His ability to get off the ball is exciting, but he needs to gain some more experience to become the best player he can be.
Coach Briles’ Notes: Coach Briles was excited to see the progress that Stewart has made the past couple of years, recognizing the fact that “he really hasn’t dedicated himself to football until the last few years.” He also lauded his leaping ability and top speed.
Honors: 2011 first-team Class 3A All-State.
Consistently ranked among top defensive recruits across multiple outlets.
Key Statistics (Senior Season): 49 tackles and 11 sacks.
Quick Analysis: Javonte Magee is the complete package.
He has length, size and enough speed to rush the passer.
He has no problem pushing blockers off of him and can certainly plug holes in the run game.
Coach Briles’ Notes: Coach Briles acclaimed Magee as “the most heralded defensive recruit we’ve signed.” He praised his athleticism and personality, as well.
Honors: Ranked in top 60 defensive linemen across multiple outlets.
Key Statistics (Senior Season): 47 tackles (18 for loss) and eight sacks.
Quick Analysis: Dominique Banks’ most promising attribute is his ability to pressure the quarterback. He can get off the ball with good speed, but lacks consistency in this department.
He also needs to fill out and develop his overall frame more before he can become a true threat at the position.
With some key games under his belt, Banks will progress nicely.
Coach Briles’ Notes: Coach Briles recognized Banks’ passion and aggressiveness at the defensive position.
Honors: 2011 first-team All-District 24-3A (Texas).
Key Statistics (Senior Season): N/A.
Quick Analysis: Shamycheal Chatman has a diverse background on the defensive side of the ball. He has experience at defensive end and linebacker.
He does need to develop his build and grow in his speed to become a threat at the linebacker position in college.
Coach Briles’ Notes: Coach Briles said of Chatman, “He’s a great kid who’s mature… He has tremendous upside.”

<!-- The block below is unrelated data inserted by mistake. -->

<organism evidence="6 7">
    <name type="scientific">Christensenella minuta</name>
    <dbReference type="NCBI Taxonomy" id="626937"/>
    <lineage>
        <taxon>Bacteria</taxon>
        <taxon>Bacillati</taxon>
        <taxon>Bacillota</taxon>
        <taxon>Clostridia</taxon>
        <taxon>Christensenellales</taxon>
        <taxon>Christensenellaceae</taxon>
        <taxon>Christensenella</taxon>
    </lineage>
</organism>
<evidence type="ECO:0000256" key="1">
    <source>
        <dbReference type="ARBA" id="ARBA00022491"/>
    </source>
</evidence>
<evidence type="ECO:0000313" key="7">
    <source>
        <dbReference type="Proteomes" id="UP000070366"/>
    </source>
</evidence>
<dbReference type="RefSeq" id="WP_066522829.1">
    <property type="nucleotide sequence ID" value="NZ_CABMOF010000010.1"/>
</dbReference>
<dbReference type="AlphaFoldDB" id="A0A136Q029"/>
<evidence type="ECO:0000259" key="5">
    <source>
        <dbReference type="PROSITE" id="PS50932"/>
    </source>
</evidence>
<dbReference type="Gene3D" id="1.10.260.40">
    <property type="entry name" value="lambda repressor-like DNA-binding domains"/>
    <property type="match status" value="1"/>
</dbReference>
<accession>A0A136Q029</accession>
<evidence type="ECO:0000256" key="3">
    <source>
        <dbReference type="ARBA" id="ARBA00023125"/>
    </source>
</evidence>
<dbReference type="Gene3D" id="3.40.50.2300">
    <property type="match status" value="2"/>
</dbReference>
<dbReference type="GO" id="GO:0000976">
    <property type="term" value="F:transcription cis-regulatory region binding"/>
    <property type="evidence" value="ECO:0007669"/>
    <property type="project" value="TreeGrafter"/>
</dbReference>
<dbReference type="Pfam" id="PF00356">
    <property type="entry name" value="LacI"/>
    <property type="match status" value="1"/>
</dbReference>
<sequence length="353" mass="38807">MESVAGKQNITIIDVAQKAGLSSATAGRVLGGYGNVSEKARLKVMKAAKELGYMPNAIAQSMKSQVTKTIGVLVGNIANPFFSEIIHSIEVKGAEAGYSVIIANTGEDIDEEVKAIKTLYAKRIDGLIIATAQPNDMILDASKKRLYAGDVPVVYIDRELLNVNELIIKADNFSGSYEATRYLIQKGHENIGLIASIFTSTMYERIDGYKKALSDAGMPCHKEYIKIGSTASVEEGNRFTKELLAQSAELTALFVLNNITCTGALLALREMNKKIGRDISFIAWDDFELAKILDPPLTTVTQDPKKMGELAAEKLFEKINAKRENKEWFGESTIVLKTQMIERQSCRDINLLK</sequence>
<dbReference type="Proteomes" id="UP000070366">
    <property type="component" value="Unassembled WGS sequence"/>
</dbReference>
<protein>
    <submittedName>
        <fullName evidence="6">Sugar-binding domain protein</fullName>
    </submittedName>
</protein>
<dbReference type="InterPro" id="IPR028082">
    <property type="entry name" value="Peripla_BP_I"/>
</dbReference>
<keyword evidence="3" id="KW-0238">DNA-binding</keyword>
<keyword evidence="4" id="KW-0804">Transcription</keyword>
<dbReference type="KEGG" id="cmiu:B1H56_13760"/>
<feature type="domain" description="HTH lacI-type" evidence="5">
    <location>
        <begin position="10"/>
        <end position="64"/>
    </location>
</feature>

Honors: 2011 first-team Class 5A All-State (Texas).
Key Statistics (Senior Season): 89 tackles (56 solo), one sack and one blocked punt.
Quick Analysis: Kendall Ehrlich is a classic linebacker type. He plays at such a high level of intensity that he can overpower blockers, sack the quarterback and stop the run.
He even has complete field ability, but could work to improve his coverage.
Coach Briles’ Notes: Coach Briles stated that Ehrlich is “a tireless worker and a tough kid.” He is going to look to this linebacker to be an “impact player” on the defensive side of the ball.
Honors: All-Southwestern defensive back (2009).
Key Statistics (Junior College): 54 tackles.
Quick Analysis: Eddie Lackey is an all-around linebacker with huge promise.
He was one of the best junior college defensive players this past season and uses his skill set to his advantage.
Coach Briles’ Notes: Coach Briles noted that Lackey is everything that one would expect in a linebacker. He is “fast, tough, intense, aggressive, focused and motivated.”
*Signed in December 2011
Honors: Nationally ranked among top 35 outside linebackers.
Key Statistics (Senior Season): 67 tackles, two interceptions and five sacks.
Quick Analysis: Brian Nance is another all-around linebacker. He can provide strong pass coverage and even grab the ball when it is thrown his way, forcing multiple key turnovers.
His open-field tackling ability is also highly praised.
His improvement will need to come on the run stop aspect of his game, of which he is already improving.
Coach Briles’ Notes: Coach Briles recognized Nance’s “sideline-to-sideline” ability and also said that he is glad Nance is at Baylor, knowing that he has a bright future ahead of him.
Honors: 2011 All-Greater Houston second team.
Key Statistics (Senior Season): N/A.
Quick Analysis: Recruited by several BCS schools, Tre’Von Armstead is a great build for the offensive line.
Once he gets on his man, he hardly relinquishes his block, but can sometimes play too stiff to create effective holes.
It has also been noticed that he needs to develop more speed off the snap and jump on his defenders a little faster.
Coach Briles’ Notes: Coach Briles gave Armstead a big show of support, "[he is] one of the top, if not the top, offensive tackles in the state of Texas.”
Honors: Consensus top 100 recruit among offensive lineman in Texas.
Key Statistics (Senior Season): N/A.
Quick Analysis: Kyle Fuller is extremely athletic for his size. He can block not only on the line of scrimmage, but drop back or push forward and throw key blocks from there.
For a man his size, he runs very well and has a certain degree of quickness not seen in many linemen.
He does need to add some build to his frame before he can be a true player, however.
Coach Briles’ Notes: Coach Briles sees the potential for Fuller to develop into a fantastic lineman and “play at a very, very high level.”
Honors: 2011 MaxPreps U.S. Air Force Small School All-American.